New team president Gersson Rosas and the rest of his front office have been actively pursuing deals on a number of fronts to try to remake the roster to better fit their vision for the team moving forward, league sources told The Athletic. That includes intensifying their pursuit of Golden State Warriors guard D’Angelo Russell. Discussions have yielded no traction to this point, league sources said.
Minnesota tried to sign Russell last summer. From the moment he arrived in Golden State in a sign-and-trade for Kevin Durant, Russell has appeared in trade rumors. The assumption was the Warriors were just trying to recoup value for Durant however they could.
The Teague deal slightly trimmed Minnesota’s payroll and opened a roster spot, which are usually useful in facilitating future trades. But unlike Teague, the newly acquired Crabbe can’t be aggregated in another trade. That’s a major obstacle when trying to acquire a max-salaried player like Russell.
How will the Timberwolves send out enough salary to match Russell’s?
Robert Covington is an obvious trade candidate. But the 3-and-D forward could help many teams this season, a lost year for the Warriors. It seems his value would be higher elsewhere, though Golden State could land Covington – who has two additional years on his contract – in preparation for next season.
Minnesota would have to send out much more salary than just Covington’s, though. Towns isn’t going anywhere. Andrew Wiggins and Gorgui Dieng have negative-value contracts – especially for a team already facing the luxury tax like the Warriors.
Though it’s possible to construct a deal without it, Teague’s expiring contract would have been quite useful in trading for Russell.
Just how are is Minnesota intensifying its pursuit of Russell? This report is vague. It sounds more like the Timberwolves are just trying to show they’re actively seeking upgrades.
I’d put much more stock into the part about them not getting anywhere.
James Harden scores 32, passes 20,000 points to lead Rockets during blowout of Timberwolves
Teammate and longtime friend Russell Westbrook, who also played in the game when Harden got the first points of his NBA career, was much more effusive in his comments about the milestone.
“To be able to do that on a very, very high level is something we don’t take for granted,” Westbrook said. “Growing up in L.A. and being able to see him progress over the years to me is just a blessing to see as his friend and I’m truly happy for him.”
Harden scored 32 points in three quarters to help the Rockets roll to the 139-109 victory.
Houston led by double figures for most of the game and used a huge run in the third quarter to put the game out of reach and bounce back after a lopsided loss to Oklahoma City on Thursday night.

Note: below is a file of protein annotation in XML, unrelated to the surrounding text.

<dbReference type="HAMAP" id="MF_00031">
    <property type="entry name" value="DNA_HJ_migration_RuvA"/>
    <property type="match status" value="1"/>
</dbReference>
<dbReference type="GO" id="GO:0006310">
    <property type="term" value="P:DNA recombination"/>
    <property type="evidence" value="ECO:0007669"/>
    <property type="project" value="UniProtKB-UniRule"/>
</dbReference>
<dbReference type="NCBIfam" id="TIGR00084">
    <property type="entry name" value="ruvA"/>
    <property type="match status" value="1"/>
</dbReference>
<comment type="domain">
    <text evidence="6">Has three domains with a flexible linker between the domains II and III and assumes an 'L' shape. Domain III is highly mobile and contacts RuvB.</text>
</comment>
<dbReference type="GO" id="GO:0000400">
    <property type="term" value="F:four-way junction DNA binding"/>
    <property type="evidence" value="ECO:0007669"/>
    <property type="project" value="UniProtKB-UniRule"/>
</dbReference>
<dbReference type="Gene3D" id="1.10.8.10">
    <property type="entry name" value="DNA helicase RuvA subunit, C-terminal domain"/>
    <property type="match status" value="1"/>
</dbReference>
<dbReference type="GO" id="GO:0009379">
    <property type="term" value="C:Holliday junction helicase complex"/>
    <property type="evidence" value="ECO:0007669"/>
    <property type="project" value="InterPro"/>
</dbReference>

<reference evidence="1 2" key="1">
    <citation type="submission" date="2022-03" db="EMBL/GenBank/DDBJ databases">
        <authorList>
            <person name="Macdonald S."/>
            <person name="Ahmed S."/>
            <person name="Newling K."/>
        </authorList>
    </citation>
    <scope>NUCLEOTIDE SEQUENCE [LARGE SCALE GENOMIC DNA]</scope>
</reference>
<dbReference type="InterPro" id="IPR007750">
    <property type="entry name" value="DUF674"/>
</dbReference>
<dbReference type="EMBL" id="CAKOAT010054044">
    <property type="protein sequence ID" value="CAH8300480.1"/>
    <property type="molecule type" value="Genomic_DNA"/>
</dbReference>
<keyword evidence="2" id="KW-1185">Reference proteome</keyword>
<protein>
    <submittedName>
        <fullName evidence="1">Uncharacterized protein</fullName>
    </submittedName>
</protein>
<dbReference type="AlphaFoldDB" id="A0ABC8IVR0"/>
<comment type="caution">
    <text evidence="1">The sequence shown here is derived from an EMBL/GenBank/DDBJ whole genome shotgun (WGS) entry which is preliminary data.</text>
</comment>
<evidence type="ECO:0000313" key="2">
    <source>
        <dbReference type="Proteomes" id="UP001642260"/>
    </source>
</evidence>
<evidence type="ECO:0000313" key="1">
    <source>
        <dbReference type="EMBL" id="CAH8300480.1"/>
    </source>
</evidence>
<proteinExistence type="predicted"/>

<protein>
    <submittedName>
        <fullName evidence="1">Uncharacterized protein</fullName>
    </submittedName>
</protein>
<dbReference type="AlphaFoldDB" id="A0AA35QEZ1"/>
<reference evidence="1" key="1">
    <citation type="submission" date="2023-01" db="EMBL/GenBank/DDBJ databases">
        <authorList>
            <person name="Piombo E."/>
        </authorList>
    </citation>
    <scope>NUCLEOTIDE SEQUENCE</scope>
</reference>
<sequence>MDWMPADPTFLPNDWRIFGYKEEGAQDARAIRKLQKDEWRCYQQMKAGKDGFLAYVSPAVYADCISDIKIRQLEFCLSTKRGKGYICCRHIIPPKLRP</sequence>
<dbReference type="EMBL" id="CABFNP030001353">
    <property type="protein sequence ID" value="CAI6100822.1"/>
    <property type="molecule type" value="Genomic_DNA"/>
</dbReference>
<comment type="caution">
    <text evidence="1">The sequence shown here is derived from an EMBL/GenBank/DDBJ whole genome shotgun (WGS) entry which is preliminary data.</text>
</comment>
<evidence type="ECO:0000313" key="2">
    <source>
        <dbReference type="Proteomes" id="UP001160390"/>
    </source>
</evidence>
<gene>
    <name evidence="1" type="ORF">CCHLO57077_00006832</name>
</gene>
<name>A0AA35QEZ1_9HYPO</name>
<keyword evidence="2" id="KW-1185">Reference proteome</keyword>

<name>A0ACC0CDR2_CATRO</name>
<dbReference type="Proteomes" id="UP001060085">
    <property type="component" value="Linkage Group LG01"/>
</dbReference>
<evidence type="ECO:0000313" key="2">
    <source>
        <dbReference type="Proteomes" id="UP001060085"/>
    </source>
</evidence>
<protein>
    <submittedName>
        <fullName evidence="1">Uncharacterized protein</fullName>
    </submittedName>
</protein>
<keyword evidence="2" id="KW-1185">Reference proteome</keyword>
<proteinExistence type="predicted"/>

Harden, who had 12 rebounds and eight assists, is the 45th player in NBA history to reach 20,000 points and the seventh-youngest. He entered the game 10 points away and reached the milestone in fitting fashion, on a step-back 3-pointer midway through the second quarter.
The public address announcer simply said 20,000 after Harden hit the shot, before a video was played during the next timeout to mark the occasion. The video showed him making his first points in the NBA while with the Thunder, then making a free throw that gave him 10,000 points and a replay of the 3 that got him to 20,000.
He got the game ball on Saturday and presented it to his mother.
“’She has everything,” Harden said. “Every goal and achievement that I have, she has it. I gave it to her and she’ll put it in a safe place.”
Already without Clint Capela because of a bruised heel, the Rockets lost fellow starter P.J. Tucker early in the first quarter when he fell hard on his right shoulder. But Houston was just fine without them thanks to another big game from Harden and a 30-point performance by Westbrook.
Josh Okogie had 16 points off the bench for the Timberwolves. Karl-Anthony Towns remained out with a left knee sprain that has had him sidelined since mid-December. The 30-point defeat was their largest loss of the season.
“We need to be better in terms of withstanding runs, especially against a good team,” coach Ryan Saunders said. “You give them credit. They got us tonight.”
The Rockets were up by 16 at halftime and 17 in the third quarter before scoring the next 16 points to push the lead to 89-56 with about 5 minutes left in the quarter.
Harden made two 3-pointers in that span and added another three points when he was fouled on a 3 and made all the free throws. The Timberwolves had three turnovers, including two from Andrew Wiggins, to help Houston pad the lead.